Portland provided a lot of really diverse and unique experiences such as a nice Dr. Seuss-like forest hike, some killer meals, a few rainy runs, and lots of fantastic company provided by Audrey's family. December 6th was a particularly important day, being my sister Hannah's birthday, who now has not been a part of this earth for a year and a half. I had a wealth of grand plans in line for her birthday, none of which felt right upon awakening that day.  A game of play-it-by-ear began. If you know me at all, you will know that having a concise plan is my comfort zone. If you knew Hannah at all, you would know that not having a plan was her comfort zone. So, in celebration of her, we moved on without a plan. I got a tattoo, ate a doughnut, and sang happy birthday in the middle of a sketchy alley-way on December 6th. I like to think Hannah was and is proud of me and that we celebrated her appropriately and memorably in Portland. 

I had ambitions to see Bend, OR while I was nearby in Portland. I knew it would take some effort in the transportation logistics department to make this happen since Audrey needed to stay longer in Portland with family obligations. All that to say, I found myself on a bus heading to Bend which included a visit Scotty, an old WFR buddy who currently resides there. We didn't let the rain get in the way of our fun: I got whipped in a few rounds of bananagrams, sampled various kombucha blends, saw a double rainbow, enjoyed a rainy walk along the Deschuttes, and we made a killer stir fry to top it all off. Later, Audrey drove to scoop me up in Bend and at 6pm that evening we got in the car and started looking forward to the next 15 hours of driving through the night that would land us in Zion National Park in Utah.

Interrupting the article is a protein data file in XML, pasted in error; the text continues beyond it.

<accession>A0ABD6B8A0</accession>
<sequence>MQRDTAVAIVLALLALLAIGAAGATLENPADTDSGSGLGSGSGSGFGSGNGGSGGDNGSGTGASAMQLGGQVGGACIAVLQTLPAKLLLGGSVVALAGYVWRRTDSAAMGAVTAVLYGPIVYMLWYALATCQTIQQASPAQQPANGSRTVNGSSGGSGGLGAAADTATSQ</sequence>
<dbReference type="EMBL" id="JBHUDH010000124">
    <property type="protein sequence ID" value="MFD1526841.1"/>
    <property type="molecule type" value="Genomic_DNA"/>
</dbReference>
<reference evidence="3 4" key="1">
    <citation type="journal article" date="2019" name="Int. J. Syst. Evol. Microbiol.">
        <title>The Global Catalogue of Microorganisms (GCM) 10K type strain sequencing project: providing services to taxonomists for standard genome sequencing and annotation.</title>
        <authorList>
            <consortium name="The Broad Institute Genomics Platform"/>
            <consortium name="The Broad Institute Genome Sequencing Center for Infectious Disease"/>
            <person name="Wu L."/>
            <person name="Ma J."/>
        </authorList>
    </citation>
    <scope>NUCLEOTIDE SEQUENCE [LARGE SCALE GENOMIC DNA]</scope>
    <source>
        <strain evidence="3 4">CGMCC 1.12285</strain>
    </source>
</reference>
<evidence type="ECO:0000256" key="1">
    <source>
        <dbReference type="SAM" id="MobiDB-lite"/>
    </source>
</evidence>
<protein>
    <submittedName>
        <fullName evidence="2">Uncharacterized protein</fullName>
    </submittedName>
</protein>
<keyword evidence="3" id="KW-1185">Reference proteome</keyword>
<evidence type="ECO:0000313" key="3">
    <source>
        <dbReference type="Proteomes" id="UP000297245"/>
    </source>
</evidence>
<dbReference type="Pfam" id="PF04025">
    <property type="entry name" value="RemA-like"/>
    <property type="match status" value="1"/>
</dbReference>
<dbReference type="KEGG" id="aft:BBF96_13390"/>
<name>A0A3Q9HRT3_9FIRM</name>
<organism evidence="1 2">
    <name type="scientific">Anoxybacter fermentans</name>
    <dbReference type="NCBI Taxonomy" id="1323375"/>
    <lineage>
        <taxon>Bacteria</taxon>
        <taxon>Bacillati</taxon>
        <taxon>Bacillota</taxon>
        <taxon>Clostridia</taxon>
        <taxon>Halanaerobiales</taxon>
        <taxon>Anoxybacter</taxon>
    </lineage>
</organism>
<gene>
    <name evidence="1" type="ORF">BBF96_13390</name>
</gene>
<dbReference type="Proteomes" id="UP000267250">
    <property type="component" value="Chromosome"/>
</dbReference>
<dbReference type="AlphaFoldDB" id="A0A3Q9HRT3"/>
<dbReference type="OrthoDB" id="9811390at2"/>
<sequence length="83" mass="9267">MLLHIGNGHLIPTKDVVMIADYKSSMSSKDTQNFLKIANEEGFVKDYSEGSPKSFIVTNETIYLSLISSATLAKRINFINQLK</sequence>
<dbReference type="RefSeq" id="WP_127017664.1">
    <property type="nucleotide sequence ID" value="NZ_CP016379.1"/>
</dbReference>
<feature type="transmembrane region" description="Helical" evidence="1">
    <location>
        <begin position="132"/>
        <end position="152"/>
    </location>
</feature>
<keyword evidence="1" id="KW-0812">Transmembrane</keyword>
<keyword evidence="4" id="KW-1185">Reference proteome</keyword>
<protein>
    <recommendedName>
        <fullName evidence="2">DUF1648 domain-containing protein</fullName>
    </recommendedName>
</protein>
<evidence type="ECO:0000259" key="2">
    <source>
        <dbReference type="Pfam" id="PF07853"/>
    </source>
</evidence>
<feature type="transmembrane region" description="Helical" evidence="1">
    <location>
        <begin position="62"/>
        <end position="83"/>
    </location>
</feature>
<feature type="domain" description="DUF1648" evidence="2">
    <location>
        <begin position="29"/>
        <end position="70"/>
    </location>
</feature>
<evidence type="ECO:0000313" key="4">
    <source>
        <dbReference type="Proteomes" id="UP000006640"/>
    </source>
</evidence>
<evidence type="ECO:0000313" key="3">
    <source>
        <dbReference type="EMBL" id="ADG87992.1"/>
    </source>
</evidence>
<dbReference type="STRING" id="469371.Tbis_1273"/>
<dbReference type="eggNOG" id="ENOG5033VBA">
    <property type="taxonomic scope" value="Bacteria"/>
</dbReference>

There ain't no rest for the time pressed... that's how that saying goes right? Being up all night driving didn't stop us from heading straight to the most exciting trail in Zion: The Narrows. We walked upstream through the river, waded through clear, frigid pools, and explored the wonders of the slot canyon. Once we realized we had been numb for a few hours we made the decision to turn back and warm up before slipping into our tent for the night. We were able to go on a few more hikes in Zion before having to pack it up and move on. I could say a lot about Zion, but there are really no adequate words that can totally describe that place and it's majesty. Wonderful. Emotional. Awe-inspiring. Cold. Big. Gorgeous. Stunning. My advice: go there. 

I reluctantly got in the car after camping overnight in Zion. It didn't seem fair that I had to leave such a magical place, such a dear friend who shares my weird food combos love, and such a fun-filled road journey. But alas, some good things must end and my good thing had to end in Flagstaff. Audrey, who was leaving for the Grand Canyon the next day, dropped me off at the remarkably small Flagstaff airport after a champagne toast and some mini sparkler celebrations. I won't lie, my eyes welled up as my flight started to take off. It felt like I was leaving home, not going back.